• 1 1/2 teaspoons vanilla

Instructions
 

  • Line a sheet pan with parchment paper. Set aside.
  • Measure out peanuts, butter, baking soda and vanilla and have them ready.
  • Add sugar, and water to a medium saucepan and stir well. Stir in corn syrup. Cook mixture over medium heat (don’t be tempted to turn the heat up!), stirring occasionally, until it comes to a gentle boil.
  • Attach your candy thermometer to the edge of the pot, and make sure it is submerged in the liquid, but not touching the bottom of the pot. Cook, stirring occasionally until temperature reaches 250°F (121°C).
  • Add the peanuts and stir the mixture constantly until the candy thermometer temperature reaches 300 degrees F.
  • Remove mixture from heat and immediately stir in butter, baking soda and vanilla. The mixture will foam and change texture.
  • Carefully pour the hot mixture onto the prepared pan and use a knife or spoon to quickly (and carefully!) spread the mixture into an even layer.
  • Allow to cool completely (at least 30 minute) before breaking apart and eating.
  • Store the completely cooled peanut brittle in an airtight container.

Notes

To make ahead: Peanut brittle can be made several days or even weeks in advance.  It stays fresh at room temperature for 6-8 weeks weeks.
To store: Store peanut brittle (once it's completely cooled) in an airtight container at room temperature.  Do not refrigerate as the moisture from the fridge will cause the brittle to soften. Store for 6-8 weeks.
To freeze: Peanut brittle can be frozen and stored up to 3 months.  Allow the brittle to cool completely and store it in a freezer safe, airtight container.

Nutrition

Calories: 88kcalCarbohydrates: 14gProtein: 2gFat: 3gSaturated Fat: 1gCholesterol: 1mgSodium: 34mgPotassium: 45mgFiber: 1gSugar: 13gVitamin A: 14IUCalcium: 7mgIron: 1mg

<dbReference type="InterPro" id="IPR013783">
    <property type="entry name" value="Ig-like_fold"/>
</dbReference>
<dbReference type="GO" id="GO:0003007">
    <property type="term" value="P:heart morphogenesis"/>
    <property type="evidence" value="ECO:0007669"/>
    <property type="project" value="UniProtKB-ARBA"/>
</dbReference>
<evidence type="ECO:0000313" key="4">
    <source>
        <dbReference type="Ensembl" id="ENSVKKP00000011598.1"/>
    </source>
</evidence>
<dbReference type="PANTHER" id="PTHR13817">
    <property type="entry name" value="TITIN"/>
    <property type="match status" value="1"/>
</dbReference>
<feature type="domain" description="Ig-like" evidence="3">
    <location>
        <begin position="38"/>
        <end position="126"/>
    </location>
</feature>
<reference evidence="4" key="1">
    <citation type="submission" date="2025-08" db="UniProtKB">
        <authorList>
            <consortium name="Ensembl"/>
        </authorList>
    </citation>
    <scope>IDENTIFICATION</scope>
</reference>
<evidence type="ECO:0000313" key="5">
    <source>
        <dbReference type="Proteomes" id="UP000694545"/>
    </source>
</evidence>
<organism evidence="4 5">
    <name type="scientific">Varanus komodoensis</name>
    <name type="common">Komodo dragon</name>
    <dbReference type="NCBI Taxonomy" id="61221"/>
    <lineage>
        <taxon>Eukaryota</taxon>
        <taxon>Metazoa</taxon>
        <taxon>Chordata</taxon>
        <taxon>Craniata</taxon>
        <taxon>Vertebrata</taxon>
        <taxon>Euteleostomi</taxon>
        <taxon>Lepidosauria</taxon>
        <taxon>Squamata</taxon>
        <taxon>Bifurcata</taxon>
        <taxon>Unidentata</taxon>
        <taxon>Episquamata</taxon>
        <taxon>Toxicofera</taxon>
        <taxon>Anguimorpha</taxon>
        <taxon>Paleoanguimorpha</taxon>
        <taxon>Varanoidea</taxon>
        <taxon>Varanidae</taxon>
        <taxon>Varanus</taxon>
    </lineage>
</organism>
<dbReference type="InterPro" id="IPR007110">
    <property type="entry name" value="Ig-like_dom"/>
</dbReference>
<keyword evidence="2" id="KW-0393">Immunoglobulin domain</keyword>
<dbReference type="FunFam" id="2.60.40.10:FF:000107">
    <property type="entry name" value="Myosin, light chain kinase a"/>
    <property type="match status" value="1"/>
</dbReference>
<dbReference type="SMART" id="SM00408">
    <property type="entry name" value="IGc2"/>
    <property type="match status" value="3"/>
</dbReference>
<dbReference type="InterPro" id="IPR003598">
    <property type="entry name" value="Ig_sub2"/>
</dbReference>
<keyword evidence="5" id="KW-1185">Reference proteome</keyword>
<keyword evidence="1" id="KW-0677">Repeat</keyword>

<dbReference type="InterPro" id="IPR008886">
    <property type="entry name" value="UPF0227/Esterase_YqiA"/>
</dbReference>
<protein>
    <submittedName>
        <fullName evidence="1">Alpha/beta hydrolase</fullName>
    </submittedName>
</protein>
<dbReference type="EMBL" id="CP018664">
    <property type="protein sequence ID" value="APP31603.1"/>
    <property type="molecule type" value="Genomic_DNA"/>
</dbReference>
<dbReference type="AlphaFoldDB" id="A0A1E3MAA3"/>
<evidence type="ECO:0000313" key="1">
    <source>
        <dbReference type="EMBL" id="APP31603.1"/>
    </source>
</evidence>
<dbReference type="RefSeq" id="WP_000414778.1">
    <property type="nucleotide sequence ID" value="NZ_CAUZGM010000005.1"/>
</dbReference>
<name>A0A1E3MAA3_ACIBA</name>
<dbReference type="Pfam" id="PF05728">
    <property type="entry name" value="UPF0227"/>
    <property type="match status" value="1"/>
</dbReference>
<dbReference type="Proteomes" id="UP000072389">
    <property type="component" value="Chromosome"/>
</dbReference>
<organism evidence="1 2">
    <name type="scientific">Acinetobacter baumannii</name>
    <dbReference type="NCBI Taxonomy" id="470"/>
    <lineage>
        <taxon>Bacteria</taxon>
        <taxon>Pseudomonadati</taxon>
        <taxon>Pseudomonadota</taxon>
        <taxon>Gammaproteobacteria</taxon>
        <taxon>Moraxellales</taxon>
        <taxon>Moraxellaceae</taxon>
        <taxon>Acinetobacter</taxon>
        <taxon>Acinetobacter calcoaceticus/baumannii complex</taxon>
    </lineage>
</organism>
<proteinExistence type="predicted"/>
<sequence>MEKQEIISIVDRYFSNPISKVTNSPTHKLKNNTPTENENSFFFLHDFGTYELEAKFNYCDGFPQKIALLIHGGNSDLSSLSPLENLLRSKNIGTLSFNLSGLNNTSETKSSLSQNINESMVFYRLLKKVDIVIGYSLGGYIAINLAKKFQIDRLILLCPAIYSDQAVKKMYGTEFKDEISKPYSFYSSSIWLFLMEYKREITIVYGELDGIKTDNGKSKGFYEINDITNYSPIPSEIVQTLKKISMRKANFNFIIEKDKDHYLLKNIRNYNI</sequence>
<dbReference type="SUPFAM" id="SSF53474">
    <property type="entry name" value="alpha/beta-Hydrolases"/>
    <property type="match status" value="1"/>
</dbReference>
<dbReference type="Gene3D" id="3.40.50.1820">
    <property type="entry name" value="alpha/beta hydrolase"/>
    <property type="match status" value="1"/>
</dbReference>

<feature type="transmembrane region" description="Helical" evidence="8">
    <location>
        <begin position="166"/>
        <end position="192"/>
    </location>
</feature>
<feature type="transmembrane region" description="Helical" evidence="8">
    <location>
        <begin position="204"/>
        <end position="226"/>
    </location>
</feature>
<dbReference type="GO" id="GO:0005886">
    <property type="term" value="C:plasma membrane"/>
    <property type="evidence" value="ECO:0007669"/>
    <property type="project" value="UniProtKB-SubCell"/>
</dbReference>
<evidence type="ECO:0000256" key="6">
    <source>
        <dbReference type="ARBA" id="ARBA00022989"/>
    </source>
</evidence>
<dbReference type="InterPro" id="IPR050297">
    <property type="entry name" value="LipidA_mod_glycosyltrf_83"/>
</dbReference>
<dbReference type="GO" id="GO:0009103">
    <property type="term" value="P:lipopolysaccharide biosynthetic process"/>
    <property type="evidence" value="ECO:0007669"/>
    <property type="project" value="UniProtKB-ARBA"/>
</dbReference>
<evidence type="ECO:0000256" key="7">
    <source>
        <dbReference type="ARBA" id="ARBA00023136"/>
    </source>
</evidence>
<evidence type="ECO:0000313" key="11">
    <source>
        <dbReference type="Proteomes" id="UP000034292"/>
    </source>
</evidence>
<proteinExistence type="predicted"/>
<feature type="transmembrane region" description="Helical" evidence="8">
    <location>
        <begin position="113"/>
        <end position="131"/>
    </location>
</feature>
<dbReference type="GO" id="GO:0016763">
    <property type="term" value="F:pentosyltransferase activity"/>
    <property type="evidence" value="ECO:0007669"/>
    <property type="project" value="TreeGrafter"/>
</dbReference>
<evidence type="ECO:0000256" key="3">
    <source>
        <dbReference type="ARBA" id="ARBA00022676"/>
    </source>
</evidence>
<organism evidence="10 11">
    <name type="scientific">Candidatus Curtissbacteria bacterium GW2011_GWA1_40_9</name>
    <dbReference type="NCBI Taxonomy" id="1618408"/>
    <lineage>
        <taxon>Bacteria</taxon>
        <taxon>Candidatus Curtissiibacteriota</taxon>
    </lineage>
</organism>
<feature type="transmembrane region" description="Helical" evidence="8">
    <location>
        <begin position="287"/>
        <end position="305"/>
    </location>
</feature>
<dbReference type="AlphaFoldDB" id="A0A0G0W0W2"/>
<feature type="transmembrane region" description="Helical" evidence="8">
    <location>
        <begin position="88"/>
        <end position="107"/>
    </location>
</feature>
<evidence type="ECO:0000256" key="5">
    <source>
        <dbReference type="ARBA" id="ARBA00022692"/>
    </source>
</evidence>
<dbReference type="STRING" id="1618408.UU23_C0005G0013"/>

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Lauren Allen

Welcome! I’m Lauren, a mom of four and lover of good food. Here you’ll find easy recipes and weeknight meal ideas made with real ingredients, with step-by-step photos and videos.

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Comments

  1. I made this recipe and it didn’t turn out very well. I realized that my candy thermometer may not be working. I used another thermometer and got the ingredients up to temperature but I’m suspect that I was heating the batch too long overall. Would this result in a non glossy texture ?

    1. Yes, heating the batch too long can affect the texture and make it less glossy. A reliable candy thermometer is key. Try heating it just until the right temperature is reached next time. Hope it turns out better for you!

  2. 5 stars
    Fantastic recipe Lauren. First tried this recipe just after Christmas because the bought stuff is so expensive. I now make a batch every Monday for family and friends, but I add 500gms peanuts, we love the extra nuts. I find it takes about 10 minutes to get to 250′, then another 7-8 mins to get to 300′, then spread the mixture in a large pan, I wait 6 mins for the brittle to cool then score with a large knife so that it breaks into nice even bars when fully cooled. Delicious, never lasts long.

  3. 5 stars
    Made this a week or so ago and it turned out perfect. Couldnt be happier, especially since I’d never made candy before.

    Made another bath last night and the peanuts are sorta burnt. Not sure what happened. I used all the same ingredients, tools, and measuring devices. The taste overall is sorta off and the peanuts appear a little burned.

    I’ll try again, just not sure what went wrong.

    1. I made this last night using Spanish peanuts, but because of some comments about burning the nuts I waited until 275°F before adding to sugar mix. I also poured onto a buttered cookie sheet without parchment. The brittle easily came off the cookie sheet, and the flavor was great. My only change for next time is to use more nuts.

  4. 5 stars
    My first time making peanut brittle. Or any kind of candy that calls for a thermometer. Was so yummy, it did not last in my house for long. My mother loves it so much, she has not teeth so she uses a hammer to break the nuts lol.

  5. Made this recipe last night with the intent on gifting half. Turned out so good I made another batch tonight. Easy to make. As others said, be patient waiting for it to get to temp. Thank you for sharing this recipe. Definitely a winner! 🙂